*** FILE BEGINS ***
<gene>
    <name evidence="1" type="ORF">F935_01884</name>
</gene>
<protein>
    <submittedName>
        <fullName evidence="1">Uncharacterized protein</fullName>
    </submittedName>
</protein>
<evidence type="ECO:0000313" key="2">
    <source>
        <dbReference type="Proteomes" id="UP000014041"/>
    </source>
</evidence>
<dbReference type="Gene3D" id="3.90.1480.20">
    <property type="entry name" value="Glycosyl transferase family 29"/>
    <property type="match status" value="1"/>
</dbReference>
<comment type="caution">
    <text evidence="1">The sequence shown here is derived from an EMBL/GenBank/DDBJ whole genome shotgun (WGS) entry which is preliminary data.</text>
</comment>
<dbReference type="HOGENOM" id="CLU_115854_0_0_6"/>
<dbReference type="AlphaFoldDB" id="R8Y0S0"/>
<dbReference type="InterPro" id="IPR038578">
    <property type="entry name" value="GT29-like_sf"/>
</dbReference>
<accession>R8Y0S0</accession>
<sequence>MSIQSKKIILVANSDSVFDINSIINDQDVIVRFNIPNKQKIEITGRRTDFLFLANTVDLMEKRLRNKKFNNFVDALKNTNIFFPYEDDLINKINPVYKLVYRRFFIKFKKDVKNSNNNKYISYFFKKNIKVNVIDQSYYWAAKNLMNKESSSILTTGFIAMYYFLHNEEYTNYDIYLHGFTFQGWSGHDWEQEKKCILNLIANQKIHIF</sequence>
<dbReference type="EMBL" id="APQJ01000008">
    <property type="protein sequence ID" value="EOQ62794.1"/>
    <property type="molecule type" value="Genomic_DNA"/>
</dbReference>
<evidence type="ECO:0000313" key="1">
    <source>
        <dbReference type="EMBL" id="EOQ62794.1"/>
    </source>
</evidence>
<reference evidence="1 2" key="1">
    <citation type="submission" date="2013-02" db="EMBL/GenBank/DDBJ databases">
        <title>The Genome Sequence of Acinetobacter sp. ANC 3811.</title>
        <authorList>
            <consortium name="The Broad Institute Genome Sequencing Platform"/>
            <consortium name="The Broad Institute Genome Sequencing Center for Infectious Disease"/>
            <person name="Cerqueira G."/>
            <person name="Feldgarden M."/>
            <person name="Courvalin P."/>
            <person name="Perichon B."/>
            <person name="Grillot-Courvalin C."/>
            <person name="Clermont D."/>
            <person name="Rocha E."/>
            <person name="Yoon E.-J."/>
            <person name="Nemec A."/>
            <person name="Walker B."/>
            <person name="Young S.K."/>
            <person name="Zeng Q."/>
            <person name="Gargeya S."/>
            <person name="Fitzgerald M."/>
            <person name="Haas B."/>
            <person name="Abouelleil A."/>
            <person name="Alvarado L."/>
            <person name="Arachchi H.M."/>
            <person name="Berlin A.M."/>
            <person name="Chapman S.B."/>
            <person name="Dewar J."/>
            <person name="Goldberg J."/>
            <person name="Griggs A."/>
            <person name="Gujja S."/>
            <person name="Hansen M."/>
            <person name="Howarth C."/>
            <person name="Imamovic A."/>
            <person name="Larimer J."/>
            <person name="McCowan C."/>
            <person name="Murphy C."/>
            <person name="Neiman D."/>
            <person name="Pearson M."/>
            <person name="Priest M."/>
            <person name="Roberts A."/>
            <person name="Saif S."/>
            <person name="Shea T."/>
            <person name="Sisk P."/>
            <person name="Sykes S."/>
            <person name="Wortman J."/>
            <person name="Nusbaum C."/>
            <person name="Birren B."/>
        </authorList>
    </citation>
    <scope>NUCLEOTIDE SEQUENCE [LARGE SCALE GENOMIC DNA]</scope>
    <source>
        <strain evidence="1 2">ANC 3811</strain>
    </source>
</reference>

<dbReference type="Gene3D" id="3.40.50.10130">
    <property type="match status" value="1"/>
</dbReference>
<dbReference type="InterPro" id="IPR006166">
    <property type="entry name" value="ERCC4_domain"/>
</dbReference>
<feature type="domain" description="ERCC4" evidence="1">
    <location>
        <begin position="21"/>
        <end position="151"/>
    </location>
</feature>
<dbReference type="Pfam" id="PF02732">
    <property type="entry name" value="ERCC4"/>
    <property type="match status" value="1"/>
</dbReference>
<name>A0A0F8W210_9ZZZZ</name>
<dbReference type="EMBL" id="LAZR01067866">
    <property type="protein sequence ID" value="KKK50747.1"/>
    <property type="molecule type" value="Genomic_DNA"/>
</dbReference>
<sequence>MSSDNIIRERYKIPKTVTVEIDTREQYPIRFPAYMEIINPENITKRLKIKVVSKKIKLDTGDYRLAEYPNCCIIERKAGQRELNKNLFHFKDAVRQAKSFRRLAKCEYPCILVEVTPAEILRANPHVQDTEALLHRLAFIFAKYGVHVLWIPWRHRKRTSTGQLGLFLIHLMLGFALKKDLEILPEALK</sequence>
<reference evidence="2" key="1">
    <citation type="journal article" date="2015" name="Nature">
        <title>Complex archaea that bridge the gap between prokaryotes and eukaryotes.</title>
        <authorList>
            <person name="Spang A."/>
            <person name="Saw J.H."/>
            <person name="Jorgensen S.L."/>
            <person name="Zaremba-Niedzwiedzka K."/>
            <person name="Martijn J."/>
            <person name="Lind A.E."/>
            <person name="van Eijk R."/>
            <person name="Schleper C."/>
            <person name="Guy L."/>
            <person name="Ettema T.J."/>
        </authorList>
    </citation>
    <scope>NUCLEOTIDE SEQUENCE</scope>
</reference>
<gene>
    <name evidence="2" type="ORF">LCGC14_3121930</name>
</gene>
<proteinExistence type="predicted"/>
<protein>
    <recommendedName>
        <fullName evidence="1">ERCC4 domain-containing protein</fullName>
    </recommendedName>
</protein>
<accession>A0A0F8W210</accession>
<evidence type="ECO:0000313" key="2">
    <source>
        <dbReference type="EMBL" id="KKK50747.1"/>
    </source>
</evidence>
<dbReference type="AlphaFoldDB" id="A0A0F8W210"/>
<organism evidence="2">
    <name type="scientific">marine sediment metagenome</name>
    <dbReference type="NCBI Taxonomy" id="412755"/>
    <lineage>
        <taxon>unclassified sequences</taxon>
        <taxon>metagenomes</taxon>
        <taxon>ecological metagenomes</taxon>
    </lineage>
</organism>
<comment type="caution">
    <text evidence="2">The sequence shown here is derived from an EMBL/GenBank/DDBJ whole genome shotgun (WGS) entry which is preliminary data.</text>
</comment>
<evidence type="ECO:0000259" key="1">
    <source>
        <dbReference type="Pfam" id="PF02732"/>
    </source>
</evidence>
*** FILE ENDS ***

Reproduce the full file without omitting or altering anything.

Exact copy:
<gene>
    <name evidence="1" type="ORF">F935_01884</name>
</gene>
<protein>
    <submittedName>
        <fullName evidence="1">Uncharacterized protein</fullName>
    </submittedName>
</protein>
<evidence type="ECO:0000313" key="2">
    <source>
        <dbReference type="Proteomes" id="UP000014041"/>
    </source>
</evidence>
<dbReference type="Gene3D" id="3.90.1480.20">
    <property type="entry name" value="Glycosyl transferase family 29"/>
    <property type="match status" value="1"/>
</dbReference>
<comment type="caution">
    <text evidence="1">The sequence shown here is derived from an EMBL/GenBank/DDBJ whole genome shotgun (WGS) entry which is preliminary data.</text>
</comment>
<dbReference type="HOGENOM" id="CLU_115854_0_0_6"/>
<dbReference type="AlphaFoldDB" id="R8Y0S0"/>
<dbReference type="InterPro" id="IPR038578">
    <property type="entry name" value="GT29-like_sf"/>
</dbReference>
<accession>R8Y0S0</accession>
<sequence>MSIQSKKIILVANSDSVFDINSIINDQDVIVRFNIPNKQKIEITGRRTDFLFLANTVDLMEKRLRNKKFNNFVDALKNTNIFFPYEDDLINKINPVYKLVYRRFFIKFKKDVKNSNNNKYISYFFKKNIKVNVIDQSYYWAAKNLMNKESSSILTTGFIAMYYFLHNEEYTNYDIYLHGFTFQGWSGHDWEQEKKCILNLIANQKIHIF</sequence>
<dbReference type="EMBL" id="APQJ01000008">
    <property type="protein sequence ID" value="EOQ62794.1"/>
    <property type="molecule type" value="Genomic_DNA"/>
</dbReference>
<evidence type="ECO:0000313" key="1">
    <source>
        <dbReference type="EMBL" id="EOQ62794.1"/>
    </source>
</evidence>
<reference evidence="1 2" key="1">
    <citation type="submission" date="2013-02" db="EMBL/GenBank/DDBJ databases">
        <title>The Genome Sequence of Acinetobacter sp. ANC 3811.</title>
        <authorList>
            <consortium name="The Broad Institute Genome Sequencing Platform"/>
            <consortium name="The Broad Institute Genome Sequencing Center for Infectious Disease"/>
            <person name="Cerqueira G."/>
            <person name="Feldgarden M."/>
            <person name="Courvalin P."/>
            <person name="Perichon B."/>
            <person name="Grillot-Courvalin C."/>
            <person name="Clermont D."/>
            <person name="Rocha E."/>
            <person name="Yoon E.-J."/>
            <person name="Nemec A."/>
            <person name="Walker B."/>
            <person name="Young S.K."/>
            <person name="Zeng Q."/>
            <person name="Gargeya S."/>
            <person name="Fitzgerald M."/>
            <person name="Haas B."/>
            <person name="Abouelleil A."/>
            <person name="Alvarado L."/>
            <person name="Arachchi H.M."/>
            <person name="Berlin A.M."/>
            <person name="Chapman S.B."/>
            <person name="Dewar J."/>
            <person name="Goldberg J."/>
            <person name="Griggs A."/>
            <person name="Gujja S."/>
            <person name="Hansen M."/>
            <person name="Howarth C."/>
            <person name="Imamovic A."/>
            <person name="Larimer J."/>
            <person name="McCowan C."/>
            <person name="Murphy C."/>
            <person name="Neiman D."/>
            <person name="Pearson M."/>
            <person name="Priest M."/>
            <person name="Roberts A."/>
            <person name="Saif S."/>
            <person name="Shea T."/>
            <person name="Sisk P."/>
            <person name="Sykes S."/>
            <person name="Wortman J."/>
            <person name="Nusbaum C."/>
            <person name="Birren B."/>
        </authorList>
    </citation>
    <scope>NUCLEOTIDE SEQUENCE [LARGE SCALE GENOMIC DNA]</scope>
    <source>
        <strain evidence="1 2">ANC 3811</strain>
    </source>
</reference>

<dbReference type="Gene3D" id="3.40.50.10130">
    <property type="match status" value="1"/>
</dbReference>
<dbReference type="InterPro" id="IPR006166">
    <property type="entry name" value="ERCC4_domain"/>
</dbReference>
<feature type="domain" description="ERCC4" evidence="1">
    <location>
        <begin position="21"/>
        <end position="151"/>
    </location>
</feature>
<dbReference type="Pfam" id="PF02732">
    <property type="entry name" value="ERCC4"/>
    <property type="match status" value="1"/>
</dbReference>
<name>A0A0F8W210_9ZZZZ</name>
<dbReference type="EMBL" id="LAZR01067866">
    <property type="protein sequence ID" value="KKK50747.1"/>
    <property type="molecule type" value="Genomic_DNA"/>
</dbReference>
<sequence>MSSDNIIRERYKIPKTVTVEIDTREQYPIRFPAYMEIINPENITKRLKIKVVSKKIKLDTGDYRLAEYPNCCIIERKAGQRELNKNLFHFKDAVRQAKSFRRLAKCEYPCILVEVTPAEILRANPHVQDTEALLHRLAFIFAKYGVHVLWIPWRHRKRTSTGQLGLFLIHLMLGFALKKDLEILPEALK</sequence>
<reference evidence="2" key="1">
    <citation type="journal article" date="2015" name="Nature">
        <title>Complex archaea that bridge the gap between prokaryotes and eukaryotes.</title>
        <authorList>
            <person name="Spang A."/>
            <person name="Saw J.H."/>
            <person name="Jorgensen S.L."/>
            <person name="Zaremba-Niedzwiedzka K."/>
            <person name="Martijn J."/>
            <person name="Lind A.E."/>
            <person name="van Eijk R."/>
            <person name="Schleper C."/>
            <person name="Guy L."/>
            <person name="Ettema T.J."/>
        </authorList>
    </citation>
    <scope>NUCLEOTIDE SEQUENCE</scope>
</reference>
<gene>
    <name evidence="2" type="ORF">LCGC14_3121930</name>
</gene>
<proteinExistence type="predicted"/>
<protein>
    <recommendedName>
        <fullName evidence="1">ERCC4 domain-containing protein</fullName>
    </recommendedName>
</protein>
<accession>A0A0F8W210</accession>
<evidence type="ECO:0000313" key="2">
    <source>
        <dbReference type="EMBL" id="KKK50747.1"/>
    </source>
</evidence>
<dbReference type="AlphaFoldDB" id="A0A0F8W210"/>
<organism evidence="2">
    <name type="scientific">marine sediment metagenome</name>
    <dbReference type="NCBI Taxonomy" id="412755"/>
    <lineage>
        <taxon>unclassified sequences</taxon>
        <taxon>metagenomes</taxon>
        <taxon>ecological metagenomes</taxon>
    </lineage>
</organism>
<comment type="caution">
    <text evidence="2">The sequence shown here is derived from an EMBL/GenBank/DDBJ whole genome shotgun (WGS) entry which is preliminary data.</text>
</comment>
<evidence type="ECO:0000259" key="1">
    <source>
        <dbReference type="Pfam" id="PF02732"/>
    </source>
</evidence>